How to finance a business startup

1 min readLast updated March 4, 2024by Rachel Carey

A startup is a young business with a new idea. However, if you’re starting a business from scratch, you’ll need some funds. Here’s a guide on how to finance a startup.

What is a startup? 

Disruptive by nature, startups aim to change their industry with a new product or service that will become essential for customers.  

For example, the company has become so commonplace that “Uber” has virtually replaced the word “taxi,” but it was founded by two entrepreneurs looking for a cab on a snowy evening in 2009. 

The Uber service was tested in New York in early 2010 using only three cars; today, there are an estimated 3.5 million Uber drivers.  

This is just one story of a startup with an innovative idea delivering exponential growth. 

How to fund a startup 

When you have an idea for a startup that could change the world, you’ll want to give it everything you can to make it a success. 

Before you do anything, you should spend some time with a calculator, or basic accounting software, doing sums about how much money you might need to get started. 

Writing a detailed – and realistic – business plan is a good idea. Include the funds you need to start and how you imagine you will grow and scale your business over the first few years. 

Your business plan should also include when and how much you will turn a profit. This will be a crucial document if you try to convince investors to back your startup. 

Working out your business plan should help you choose what type of funding is best for you, but make sure you include the cost of any loan repayments into your plan.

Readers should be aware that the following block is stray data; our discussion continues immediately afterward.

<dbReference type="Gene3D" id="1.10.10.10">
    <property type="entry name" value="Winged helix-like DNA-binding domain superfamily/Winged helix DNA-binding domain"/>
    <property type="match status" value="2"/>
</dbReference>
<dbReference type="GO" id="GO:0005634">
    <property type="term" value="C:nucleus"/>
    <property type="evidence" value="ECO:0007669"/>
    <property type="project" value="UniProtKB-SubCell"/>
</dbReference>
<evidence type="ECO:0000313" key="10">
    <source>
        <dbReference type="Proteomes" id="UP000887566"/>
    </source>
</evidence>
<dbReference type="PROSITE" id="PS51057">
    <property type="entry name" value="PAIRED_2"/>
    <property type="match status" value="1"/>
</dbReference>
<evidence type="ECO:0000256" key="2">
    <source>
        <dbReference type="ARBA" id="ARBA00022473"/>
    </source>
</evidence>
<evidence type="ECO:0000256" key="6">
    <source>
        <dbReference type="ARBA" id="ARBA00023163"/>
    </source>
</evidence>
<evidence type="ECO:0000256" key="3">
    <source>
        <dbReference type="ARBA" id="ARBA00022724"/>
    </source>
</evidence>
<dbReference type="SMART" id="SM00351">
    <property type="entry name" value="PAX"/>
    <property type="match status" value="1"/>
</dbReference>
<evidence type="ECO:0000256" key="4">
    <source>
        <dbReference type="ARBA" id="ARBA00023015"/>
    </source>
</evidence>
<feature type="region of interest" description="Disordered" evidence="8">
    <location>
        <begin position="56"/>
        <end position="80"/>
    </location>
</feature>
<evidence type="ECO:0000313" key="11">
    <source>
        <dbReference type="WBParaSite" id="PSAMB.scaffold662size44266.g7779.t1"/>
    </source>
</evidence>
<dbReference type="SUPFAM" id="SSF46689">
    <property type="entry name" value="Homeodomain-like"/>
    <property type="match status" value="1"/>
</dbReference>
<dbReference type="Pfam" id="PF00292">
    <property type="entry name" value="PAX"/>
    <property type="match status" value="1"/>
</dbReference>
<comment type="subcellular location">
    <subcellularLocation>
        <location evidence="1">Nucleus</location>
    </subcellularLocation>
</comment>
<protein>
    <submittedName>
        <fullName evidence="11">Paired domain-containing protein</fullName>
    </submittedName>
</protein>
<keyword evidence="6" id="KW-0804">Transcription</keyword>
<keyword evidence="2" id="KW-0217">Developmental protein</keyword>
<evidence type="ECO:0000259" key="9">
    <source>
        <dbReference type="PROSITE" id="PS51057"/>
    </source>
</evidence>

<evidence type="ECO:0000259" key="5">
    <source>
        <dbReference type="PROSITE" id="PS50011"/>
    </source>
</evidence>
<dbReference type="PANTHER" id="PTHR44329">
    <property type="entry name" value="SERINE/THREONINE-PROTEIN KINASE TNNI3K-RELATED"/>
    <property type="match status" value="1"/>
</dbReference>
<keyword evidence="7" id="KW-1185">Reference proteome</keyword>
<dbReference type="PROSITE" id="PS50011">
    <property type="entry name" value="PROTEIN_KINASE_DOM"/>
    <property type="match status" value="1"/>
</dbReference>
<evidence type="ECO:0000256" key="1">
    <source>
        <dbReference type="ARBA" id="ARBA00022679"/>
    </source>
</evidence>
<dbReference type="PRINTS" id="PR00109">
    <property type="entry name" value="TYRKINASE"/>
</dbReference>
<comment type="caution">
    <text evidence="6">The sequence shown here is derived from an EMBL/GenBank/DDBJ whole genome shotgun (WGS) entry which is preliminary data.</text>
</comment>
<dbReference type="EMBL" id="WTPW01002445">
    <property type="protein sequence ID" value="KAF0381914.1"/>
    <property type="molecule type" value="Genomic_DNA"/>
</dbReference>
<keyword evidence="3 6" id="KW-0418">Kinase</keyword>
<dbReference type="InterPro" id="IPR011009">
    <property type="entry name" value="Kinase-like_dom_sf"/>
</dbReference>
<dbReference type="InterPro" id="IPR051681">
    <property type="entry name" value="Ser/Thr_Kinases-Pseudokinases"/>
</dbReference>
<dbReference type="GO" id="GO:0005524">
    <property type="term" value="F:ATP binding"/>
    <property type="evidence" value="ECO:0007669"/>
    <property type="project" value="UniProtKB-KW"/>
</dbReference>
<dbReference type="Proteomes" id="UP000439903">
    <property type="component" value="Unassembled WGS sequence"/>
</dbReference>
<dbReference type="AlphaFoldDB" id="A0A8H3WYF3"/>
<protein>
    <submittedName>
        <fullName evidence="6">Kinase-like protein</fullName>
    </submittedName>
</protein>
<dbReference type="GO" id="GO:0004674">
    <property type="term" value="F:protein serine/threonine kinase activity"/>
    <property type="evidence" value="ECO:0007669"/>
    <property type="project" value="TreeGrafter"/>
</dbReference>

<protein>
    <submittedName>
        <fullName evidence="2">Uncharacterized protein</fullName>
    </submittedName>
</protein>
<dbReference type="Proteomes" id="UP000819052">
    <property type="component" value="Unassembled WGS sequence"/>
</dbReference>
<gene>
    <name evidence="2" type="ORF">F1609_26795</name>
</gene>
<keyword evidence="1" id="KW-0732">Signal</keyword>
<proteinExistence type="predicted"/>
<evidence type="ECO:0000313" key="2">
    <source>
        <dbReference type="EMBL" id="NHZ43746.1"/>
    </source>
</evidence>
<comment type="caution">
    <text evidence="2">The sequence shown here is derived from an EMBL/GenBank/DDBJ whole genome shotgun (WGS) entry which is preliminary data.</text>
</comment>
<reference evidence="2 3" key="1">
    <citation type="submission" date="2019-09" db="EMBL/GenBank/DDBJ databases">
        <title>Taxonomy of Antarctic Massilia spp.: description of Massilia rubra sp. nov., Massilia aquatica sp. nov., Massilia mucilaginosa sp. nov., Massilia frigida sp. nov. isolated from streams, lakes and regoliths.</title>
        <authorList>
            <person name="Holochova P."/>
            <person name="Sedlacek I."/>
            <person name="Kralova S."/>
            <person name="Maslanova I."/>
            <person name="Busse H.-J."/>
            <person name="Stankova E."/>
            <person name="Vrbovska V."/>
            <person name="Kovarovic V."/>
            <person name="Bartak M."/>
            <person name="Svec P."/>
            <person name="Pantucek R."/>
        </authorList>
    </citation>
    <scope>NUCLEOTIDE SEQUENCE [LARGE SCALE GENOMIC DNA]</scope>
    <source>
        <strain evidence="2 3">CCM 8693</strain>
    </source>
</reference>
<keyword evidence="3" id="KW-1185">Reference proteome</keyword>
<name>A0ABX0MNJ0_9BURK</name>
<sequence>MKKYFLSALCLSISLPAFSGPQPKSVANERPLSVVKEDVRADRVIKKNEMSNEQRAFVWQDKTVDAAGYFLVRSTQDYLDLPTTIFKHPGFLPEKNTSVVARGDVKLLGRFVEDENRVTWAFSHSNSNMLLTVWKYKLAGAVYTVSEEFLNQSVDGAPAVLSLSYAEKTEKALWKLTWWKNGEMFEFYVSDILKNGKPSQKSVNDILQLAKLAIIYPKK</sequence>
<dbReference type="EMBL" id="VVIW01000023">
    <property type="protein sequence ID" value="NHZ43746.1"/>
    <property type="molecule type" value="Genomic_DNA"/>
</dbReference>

If you’re not yet sure what type of funding is best for you, here’s a closer look at some options. 

How startup funding works 

Whether you need cash to hire employees, buy inventory or rent a workspace, there are different ways to fund a startup.  

The most common ways to fund a startup are: 

  • Fund it yourself (Self-funding) 

  • Get investors on board 

  • Take out a small business loan 

Let’s take a closer look at what each of those entails: 

Self-funding 

This won’t be an option for everyone, but those with a healthy amount of cash in personal savings can choose to self-fund their startup. 

Using savings can provide you with the capital you need to get your startup off the ground. 

If you can afford to fund your startup, you also own the business, so you don’t have to split it with investors, and you can avoid paying interest on a loan.  

This can be a risky option, and when there are other economic pressures, self-funding a startup is a huge financial decision. You need to ensure you are not risking your financial future if you dip into your savings.  

Investors 

Many investors are looking for the next successful startup and are willing to put money behind bankable ideas – with the hope they’ll be rewarded in years to come. 

Angel investors and venture capital firms spend their time listening to startup pitches. They then choose to invest in those that offer the most promising returns on their investment.